A technique for non-invasively detecting stress response in cougars

  title={A technique for non-invasively detecting stress response in cougars},
  author={Frances Bonier and Howard Quigley and Steven N. Austad},
Abstract The ability to non-invasively monitor stress hormone levels in free-ranging animals could significantly aid in conservation and management efforts. Our objective in this study was to demonstrate the effectiveness of assay of fecal corticoid metabolites in detecting a stress response in cougars (Puma concolor). Fecal samples were collected from 9 captive cougars before and after an artificial stressor. Steroid hormones were extracted from the samples. Adrenal corticoid metabolite… 

Analysis of cortisol in dog hair - a potential biomarker of chronic stress: a review

Hair collection appears to be a suitable method for determining the level of stress in dogs from shelters, abused dogs or dogs involved in different types of animal interactions, but requires further research to prove its efficacy.

Effect of Bungee-carcass enrichment on behavior and fecal glucocorticoid metabolites in two species of zoo-housed Felids.

The neutral hormonal impact on the animals coupled with the behavioral changes indicates that this enrichment is successful at altering the animals' behavior without adding physiological stress to their environments.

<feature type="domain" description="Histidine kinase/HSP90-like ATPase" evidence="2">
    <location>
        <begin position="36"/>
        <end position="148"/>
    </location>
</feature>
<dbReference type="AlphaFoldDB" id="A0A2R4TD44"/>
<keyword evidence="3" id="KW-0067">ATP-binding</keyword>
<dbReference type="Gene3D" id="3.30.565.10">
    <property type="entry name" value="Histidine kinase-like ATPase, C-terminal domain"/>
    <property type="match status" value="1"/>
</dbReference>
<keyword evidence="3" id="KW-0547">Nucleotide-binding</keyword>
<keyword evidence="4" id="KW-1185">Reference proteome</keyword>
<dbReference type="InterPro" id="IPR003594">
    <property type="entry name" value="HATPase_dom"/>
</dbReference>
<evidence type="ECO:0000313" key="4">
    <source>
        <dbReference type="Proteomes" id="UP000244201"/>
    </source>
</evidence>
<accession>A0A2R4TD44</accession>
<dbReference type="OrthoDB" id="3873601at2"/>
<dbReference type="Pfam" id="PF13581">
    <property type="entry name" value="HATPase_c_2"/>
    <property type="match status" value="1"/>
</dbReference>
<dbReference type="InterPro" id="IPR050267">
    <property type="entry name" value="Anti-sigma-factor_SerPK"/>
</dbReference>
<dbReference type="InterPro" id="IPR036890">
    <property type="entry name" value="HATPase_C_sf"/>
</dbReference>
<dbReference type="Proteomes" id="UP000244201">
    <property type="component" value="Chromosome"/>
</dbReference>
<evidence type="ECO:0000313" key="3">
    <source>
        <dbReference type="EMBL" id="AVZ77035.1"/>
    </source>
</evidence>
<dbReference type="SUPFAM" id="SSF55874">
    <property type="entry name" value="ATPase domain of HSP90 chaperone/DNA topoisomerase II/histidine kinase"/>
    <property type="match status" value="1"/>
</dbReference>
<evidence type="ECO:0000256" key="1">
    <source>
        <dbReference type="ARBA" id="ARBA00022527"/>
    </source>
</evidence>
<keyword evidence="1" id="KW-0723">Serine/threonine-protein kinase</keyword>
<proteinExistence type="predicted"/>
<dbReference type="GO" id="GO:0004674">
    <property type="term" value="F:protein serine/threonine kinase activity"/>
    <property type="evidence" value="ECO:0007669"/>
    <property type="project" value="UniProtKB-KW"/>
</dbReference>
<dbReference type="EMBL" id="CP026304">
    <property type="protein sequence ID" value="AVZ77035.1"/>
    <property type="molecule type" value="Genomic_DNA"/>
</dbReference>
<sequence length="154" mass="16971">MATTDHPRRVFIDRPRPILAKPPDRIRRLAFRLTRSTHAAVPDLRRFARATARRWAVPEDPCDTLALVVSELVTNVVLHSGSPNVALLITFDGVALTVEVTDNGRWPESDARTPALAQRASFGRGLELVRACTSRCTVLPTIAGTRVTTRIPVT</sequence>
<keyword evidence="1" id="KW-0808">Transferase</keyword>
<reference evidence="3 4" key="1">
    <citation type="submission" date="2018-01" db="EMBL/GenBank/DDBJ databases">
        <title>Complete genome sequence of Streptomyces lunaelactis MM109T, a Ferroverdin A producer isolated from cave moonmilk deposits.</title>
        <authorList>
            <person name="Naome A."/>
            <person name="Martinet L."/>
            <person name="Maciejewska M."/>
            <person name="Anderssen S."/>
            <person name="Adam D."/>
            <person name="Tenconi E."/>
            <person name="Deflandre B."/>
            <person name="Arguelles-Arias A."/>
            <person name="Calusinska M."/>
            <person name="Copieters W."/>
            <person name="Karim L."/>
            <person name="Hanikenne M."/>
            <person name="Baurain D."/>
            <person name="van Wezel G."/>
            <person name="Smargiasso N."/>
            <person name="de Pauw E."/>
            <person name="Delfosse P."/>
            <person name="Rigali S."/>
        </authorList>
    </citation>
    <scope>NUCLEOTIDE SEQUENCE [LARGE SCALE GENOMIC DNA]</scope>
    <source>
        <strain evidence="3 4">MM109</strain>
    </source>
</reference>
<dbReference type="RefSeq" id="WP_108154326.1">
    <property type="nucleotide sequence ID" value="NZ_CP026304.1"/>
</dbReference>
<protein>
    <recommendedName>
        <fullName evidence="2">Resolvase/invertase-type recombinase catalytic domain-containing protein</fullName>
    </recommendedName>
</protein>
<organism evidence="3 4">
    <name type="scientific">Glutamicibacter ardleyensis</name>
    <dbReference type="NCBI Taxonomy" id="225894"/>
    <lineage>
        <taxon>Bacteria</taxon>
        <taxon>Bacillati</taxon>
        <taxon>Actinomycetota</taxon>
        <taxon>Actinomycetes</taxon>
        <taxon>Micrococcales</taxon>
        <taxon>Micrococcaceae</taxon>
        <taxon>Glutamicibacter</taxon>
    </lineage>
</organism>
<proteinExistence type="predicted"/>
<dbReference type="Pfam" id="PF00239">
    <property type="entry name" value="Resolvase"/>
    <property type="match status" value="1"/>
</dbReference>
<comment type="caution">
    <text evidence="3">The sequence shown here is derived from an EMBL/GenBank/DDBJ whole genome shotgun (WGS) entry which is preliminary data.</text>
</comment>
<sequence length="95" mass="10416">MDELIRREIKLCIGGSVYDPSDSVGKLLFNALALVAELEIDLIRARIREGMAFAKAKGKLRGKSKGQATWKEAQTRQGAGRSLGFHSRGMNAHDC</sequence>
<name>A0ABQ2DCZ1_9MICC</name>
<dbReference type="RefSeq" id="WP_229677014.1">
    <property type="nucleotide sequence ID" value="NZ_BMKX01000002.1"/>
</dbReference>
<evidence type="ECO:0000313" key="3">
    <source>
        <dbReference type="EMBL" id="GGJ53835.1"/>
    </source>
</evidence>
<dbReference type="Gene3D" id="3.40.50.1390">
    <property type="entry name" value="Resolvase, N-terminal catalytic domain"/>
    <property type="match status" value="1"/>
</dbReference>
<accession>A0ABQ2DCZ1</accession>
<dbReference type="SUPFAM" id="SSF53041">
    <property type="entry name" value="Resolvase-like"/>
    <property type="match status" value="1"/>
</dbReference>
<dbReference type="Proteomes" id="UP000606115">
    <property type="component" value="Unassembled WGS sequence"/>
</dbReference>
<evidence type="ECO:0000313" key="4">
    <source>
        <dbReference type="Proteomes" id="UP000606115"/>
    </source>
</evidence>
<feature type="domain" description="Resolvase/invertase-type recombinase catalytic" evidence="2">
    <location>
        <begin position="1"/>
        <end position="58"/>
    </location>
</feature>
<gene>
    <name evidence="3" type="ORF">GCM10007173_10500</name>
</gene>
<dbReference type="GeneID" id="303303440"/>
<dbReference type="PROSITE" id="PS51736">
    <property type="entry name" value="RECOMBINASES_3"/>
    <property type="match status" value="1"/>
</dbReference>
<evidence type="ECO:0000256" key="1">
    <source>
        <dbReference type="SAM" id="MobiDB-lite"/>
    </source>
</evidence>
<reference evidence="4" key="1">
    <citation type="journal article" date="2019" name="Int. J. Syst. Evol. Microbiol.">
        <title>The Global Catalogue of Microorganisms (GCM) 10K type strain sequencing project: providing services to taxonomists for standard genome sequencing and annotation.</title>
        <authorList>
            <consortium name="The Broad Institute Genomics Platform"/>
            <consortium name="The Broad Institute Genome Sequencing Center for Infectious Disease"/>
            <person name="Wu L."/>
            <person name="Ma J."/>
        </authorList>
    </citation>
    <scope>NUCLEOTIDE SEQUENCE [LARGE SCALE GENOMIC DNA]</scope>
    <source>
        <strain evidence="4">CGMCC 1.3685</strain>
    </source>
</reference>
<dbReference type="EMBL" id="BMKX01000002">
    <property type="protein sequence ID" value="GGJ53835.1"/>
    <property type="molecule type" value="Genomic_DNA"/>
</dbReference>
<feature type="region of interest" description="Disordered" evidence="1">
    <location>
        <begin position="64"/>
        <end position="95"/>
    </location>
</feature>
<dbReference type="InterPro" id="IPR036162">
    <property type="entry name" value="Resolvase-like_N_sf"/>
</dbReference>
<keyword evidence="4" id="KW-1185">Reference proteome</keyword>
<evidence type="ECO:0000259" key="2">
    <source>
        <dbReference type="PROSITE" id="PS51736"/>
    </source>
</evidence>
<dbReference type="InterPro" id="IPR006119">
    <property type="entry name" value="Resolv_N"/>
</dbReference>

Effects of tourist pressure and reproduction on physiological stress response in wildcats: management implications for species conservation

It is recommended that some zones of park (integral reserve) continue being maintained free of visitor impact and that visitor numbers be specially controlled during the animals’ sensitive periods (gestation) in the zone of restricted public use and in the restricted zone.

Non-invasive genetic sampling reveals diet shifts, but little difference in endoparasite richness and faecal glucocorticoids, in Belizean felids inside and outside protected areas

This research provides a template for expanding non-invasive sampling approaches more widely across the range of Neotropical felids, and suggests improvements to increase sample sizes outside protected areas.

Chemical horn infusions--a poaching deterrent or an unnecessary deception?

It is argued that conservationists should not use this technique to deal with the rhinoceros poaching threat, and contests the efficacy of this technique on conceptual and logistical grounds.

The Landscape of Fear: Ecological Implications of Being Afraid~!2009-09-09~!2009-11-16~!2010-02-02~!

It is proposed that the landscape of fear can be quantified with the use of well documented existing methods such as giving- up densities, vigilance observations, and foraging surveys of plants and has the potential to become a unifying ecological concept.



Response of fecal cortisol to stress in captive chimpanzees (Pan troglodytes)

Both fecal concentrations and proportionate increases in response to stress were significantly correlated with the corresponding values in urinary cortisol, confirming the stressfulness of these procedures and the stress responsiveness of fecal cortisol.